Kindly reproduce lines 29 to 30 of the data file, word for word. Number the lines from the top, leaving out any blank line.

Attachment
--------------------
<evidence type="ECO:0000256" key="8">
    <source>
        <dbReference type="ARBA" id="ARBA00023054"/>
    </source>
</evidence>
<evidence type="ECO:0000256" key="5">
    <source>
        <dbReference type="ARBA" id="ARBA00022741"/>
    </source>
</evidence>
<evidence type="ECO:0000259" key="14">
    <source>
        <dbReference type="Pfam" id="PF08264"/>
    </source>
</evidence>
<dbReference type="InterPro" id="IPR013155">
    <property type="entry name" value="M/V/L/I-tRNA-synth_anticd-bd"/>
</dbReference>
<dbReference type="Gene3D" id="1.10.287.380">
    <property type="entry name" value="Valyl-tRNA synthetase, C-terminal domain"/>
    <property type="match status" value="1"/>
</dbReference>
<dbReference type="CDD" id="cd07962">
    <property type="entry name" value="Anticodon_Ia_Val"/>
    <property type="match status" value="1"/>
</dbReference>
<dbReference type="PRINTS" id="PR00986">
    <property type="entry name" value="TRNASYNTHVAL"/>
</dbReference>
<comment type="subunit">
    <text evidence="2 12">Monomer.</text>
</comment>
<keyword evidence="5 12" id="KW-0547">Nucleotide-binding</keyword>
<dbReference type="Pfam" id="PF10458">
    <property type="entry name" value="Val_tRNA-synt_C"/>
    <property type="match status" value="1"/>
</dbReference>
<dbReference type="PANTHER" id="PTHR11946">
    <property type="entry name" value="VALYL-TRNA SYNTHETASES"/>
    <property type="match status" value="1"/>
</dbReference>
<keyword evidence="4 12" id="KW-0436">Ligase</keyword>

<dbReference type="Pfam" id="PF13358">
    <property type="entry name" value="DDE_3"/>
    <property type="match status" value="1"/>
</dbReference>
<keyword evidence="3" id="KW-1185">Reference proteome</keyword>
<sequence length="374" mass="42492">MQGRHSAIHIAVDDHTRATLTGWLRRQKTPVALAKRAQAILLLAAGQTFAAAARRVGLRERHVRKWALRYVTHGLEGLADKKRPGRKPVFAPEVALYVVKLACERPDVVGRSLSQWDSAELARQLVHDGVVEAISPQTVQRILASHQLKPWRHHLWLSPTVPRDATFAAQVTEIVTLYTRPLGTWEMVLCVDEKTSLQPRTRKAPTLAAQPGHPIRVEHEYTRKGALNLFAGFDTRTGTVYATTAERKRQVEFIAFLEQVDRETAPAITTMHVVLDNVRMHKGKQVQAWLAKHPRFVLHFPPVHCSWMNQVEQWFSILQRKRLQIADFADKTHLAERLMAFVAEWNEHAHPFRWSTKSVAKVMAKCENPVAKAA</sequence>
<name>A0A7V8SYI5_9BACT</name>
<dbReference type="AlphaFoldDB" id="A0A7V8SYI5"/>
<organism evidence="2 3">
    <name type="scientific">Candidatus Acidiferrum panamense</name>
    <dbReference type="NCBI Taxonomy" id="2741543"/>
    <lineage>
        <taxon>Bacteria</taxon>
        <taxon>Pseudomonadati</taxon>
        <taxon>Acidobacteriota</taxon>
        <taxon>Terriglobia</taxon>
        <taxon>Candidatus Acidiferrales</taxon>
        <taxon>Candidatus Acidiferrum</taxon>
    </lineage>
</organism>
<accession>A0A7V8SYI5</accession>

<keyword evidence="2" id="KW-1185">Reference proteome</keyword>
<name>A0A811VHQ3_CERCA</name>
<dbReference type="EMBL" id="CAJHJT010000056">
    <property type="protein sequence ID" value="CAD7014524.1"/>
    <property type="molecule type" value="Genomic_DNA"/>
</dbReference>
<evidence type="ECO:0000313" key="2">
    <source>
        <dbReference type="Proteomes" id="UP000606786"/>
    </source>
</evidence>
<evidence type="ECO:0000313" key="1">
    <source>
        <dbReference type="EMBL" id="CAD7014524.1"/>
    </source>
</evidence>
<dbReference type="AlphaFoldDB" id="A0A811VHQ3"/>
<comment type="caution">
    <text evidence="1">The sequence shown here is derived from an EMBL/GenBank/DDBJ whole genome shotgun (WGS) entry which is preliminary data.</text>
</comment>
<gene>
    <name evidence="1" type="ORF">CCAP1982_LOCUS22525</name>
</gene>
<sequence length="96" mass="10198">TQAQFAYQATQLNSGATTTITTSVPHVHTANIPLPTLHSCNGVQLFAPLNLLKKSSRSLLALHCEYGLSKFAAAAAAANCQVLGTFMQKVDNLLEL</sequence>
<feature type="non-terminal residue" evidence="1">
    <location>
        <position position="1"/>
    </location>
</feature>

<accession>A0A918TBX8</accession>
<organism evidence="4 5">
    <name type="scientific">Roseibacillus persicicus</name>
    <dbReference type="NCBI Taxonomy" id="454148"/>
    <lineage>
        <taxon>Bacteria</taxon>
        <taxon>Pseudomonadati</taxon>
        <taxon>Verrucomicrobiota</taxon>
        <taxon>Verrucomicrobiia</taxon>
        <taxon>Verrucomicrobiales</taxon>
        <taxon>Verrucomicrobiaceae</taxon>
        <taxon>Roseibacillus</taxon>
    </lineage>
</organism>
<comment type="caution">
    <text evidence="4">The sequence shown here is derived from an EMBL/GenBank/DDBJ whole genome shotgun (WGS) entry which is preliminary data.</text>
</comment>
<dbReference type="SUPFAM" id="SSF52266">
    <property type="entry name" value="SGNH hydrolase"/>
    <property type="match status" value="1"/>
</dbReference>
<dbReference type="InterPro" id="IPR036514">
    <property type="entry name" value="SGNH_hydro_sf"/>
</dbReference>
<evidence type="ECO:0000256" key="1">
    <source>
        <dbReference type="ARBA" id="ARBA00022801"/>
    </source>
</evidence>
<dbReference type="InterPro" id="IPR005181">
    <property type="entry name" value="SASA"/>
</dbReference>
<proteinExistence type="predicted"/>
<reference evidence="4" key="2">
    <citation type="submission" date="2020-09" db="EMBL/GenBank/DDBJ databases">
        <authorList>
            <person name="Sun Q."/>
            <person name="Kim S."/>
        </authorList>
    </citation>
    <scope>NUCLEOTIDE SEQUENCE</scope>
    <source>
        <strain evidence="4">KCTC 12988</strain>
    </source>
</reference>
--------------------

</dbReference>
<comment type="subunit">